Days pass, a baby is born, and I am further banished from the house lest the delicate baby get allergic. One day, the baby crawls towards me.

I wag my tail welcoming my adorable little nephew.

The baby catches my tail, pulls my tail with his full weight and tries to stand up.

The pain is terrible, but I grit my teeth and stoically suffer the excruciating agony.

The baby innocently pulls my tail even harder, and now, unable to bear the terrible excruciating pain I squeal, howl and yelp in unimaginable agony, desperately crying for help.

My brother’s wife comes running out and starts shouting, “The dog, the dog, it’s killing my baby!” and my mother comes out and runs towards me.

The baby releases my tail, I try to lovingly lick the baby, but my mother takes him away, comes back and glares at me, while I look at her trying to convince her of my innocence.

Tell me, how can I ever think of even slightly harming my little baby nephew who I love so much?

But it’s no use. In the evening, my brother comes home, and he and his wife have a heated argument about me. “Either I stay in this house or the dog stays,” she warns my brother threateningly, “I can’t leave my baby with this dangerous dog. If the dog stays, I’ll go to my mother’s place. You make your choice.”

Later, in the evening, after taking me for my customary walk, my brother stops by at the vet doctor’s clinic and I overhear snippets of their conversation, “unprovoked…aggressive…behaviour…put to sleep…”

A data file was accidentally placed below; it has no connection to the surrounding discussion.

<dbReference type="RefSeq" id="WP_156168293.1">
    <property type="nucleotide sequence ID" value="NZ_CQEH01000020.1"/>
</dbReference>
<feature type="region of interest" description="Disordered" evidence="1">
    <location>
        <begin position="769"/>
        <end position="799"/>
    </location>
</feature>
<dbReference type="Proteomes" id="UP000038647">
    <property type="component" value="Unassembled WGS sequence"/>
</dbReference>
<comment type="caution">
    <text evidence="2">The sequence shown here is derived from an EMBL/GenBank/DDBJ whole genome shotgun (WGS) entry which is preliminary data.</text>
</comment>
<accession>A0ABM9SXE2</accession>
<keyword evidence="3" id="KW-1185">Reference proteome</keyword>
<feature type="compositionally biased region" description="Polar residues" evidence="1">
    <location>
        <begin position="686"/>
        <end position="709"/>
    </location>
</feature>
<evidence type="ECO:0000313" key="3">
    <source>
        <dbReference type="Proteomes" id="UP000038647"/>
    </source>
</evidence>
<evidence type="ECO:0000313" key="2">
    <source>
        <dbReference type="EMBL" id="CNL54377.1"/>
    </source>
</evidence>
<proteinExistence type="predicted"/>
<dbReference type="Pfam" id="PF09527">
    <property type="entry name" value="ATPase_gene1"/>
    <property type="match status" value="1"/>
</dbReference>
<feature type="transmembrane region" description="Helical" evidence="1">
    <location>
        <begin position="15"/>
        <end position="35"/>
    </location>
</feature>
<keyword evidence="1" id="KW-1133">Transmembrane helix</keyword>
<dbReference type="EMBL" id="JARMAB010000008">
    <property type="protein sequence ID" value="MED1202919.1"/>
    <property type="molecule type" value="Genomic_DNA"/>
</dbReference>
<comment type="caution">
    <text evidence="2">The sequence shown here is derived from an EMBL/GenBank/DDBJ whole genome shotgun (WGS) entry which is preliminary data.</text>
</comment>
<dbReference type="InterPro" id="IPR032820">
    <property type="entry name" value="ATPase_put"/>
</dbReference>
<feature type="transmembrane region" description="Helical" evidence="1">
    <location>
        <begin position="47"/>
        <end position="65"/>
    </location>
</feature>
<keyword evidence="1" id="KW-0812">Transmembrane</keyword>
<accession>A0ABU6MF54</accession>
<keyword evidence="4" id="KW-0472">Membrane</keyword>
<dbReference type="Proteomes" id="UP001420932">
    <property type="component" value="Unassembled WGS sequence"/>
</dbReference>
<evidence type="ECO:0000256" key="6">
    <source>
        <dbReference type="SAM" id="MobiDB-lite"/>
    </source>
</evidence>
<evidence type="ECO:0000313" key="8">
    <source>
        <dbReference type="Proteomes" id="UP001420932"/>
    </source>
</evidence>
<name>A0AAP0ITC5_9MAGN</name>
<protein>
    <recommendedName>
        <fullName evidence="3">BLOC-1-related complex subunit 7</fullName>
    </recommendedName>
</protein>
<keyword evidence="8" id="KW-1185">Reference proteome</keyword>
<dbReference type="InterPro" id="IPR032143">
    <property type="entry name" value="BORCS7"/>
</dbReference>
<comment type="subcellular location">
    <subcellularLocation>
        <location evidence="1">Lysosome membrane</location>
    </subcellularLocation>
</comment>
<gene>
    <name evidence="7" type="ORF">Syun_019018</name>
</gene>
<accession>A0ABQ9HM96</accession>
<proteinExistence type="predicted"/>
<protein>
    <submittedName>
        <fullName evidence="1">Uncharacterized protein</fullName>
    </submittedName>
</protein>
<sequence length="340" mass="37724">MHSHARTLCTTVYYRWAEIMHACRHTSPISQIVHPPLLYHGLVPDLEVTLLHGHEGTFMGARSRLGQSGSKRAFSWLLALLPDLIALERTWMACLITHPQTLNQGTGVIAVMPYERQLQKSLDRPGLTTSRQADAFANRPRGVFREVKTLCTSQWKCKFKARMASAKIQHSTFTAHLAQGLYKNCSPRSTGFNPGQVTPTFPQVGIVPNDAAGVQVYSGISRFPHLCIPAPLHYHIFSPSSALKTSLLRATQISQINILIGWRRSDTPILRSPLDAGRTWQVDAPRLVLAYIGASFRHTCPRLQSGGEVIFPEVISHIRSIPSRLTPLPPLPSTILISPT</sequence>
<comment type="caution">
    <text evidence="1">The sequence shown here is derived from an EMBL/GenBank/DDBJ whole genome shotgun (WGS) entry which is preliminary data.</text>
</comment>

Shivers of fear drill my insides.

Alarmed, I tug violently with all my strength, break the hook holding the collar to the leash and run for my dear life.

My brother chases me so I turn swiftly into an alley; see a garbage dump, jump inside and hide.

No one comes for some time.

Wallowing miserably in the filth I smile to myself at the irony of it all. Born in a rubbish dump, and now it looks like I am destined to die in a rubbish dump.

That’s the tragedy of a dog’s life, isn’t it?

Well that's my story. A Dog's Story. My Life Story.


Copyright © Vikram Karve 2010
Vikram Karve has asserted his right under the Copyright, Designs and Patents Act 1988 to be identified as the author of this work. 


Tuesday, March 23, 2010

SHENANIGANS - Short Fiction - A New Age Love Story


Short Fiction – A Love Story



“I want to marry your husband.”

“What? Are you mad or something?”

“No. I am not mad. Can’t you see? I am perfectly okay. I want to marry your husband. So I have come to ask you to please let him free…”

“I don’t want to talk to you. Please leave my office.”

“Come on Anu…”

“Anu? Listen Madam, my name is…”

“Anamika – Mrs. Anamika Prem Kumar, Senior Project Manager, IT whiz kid, ambitious, ruthless, careerist… I know everything about you…and don’t ‘madam’ me…call me Priti…that’s my name...Prem must have told you about me.”

“Priti?...never heard of you…I don’t know who you are…Prem’s told me nothing about you…he’s never even mentioned your name.”

“Funny, isn’t it? Think about it. I know everything about you but you know nothing about me. You see, your husband Prem tells me everything about you – each and every detail, he even shares your intimate secrets, but he doesn’t tell you about me – your darling husband hides his relationship with me from you!”

“Relationship? Intimate secrets? What nonsense…”

“Shall I tell you about your honeymoon…Things only you and Prem should know?”

“Who the hell do you think you are? Barging into my office unannounced…”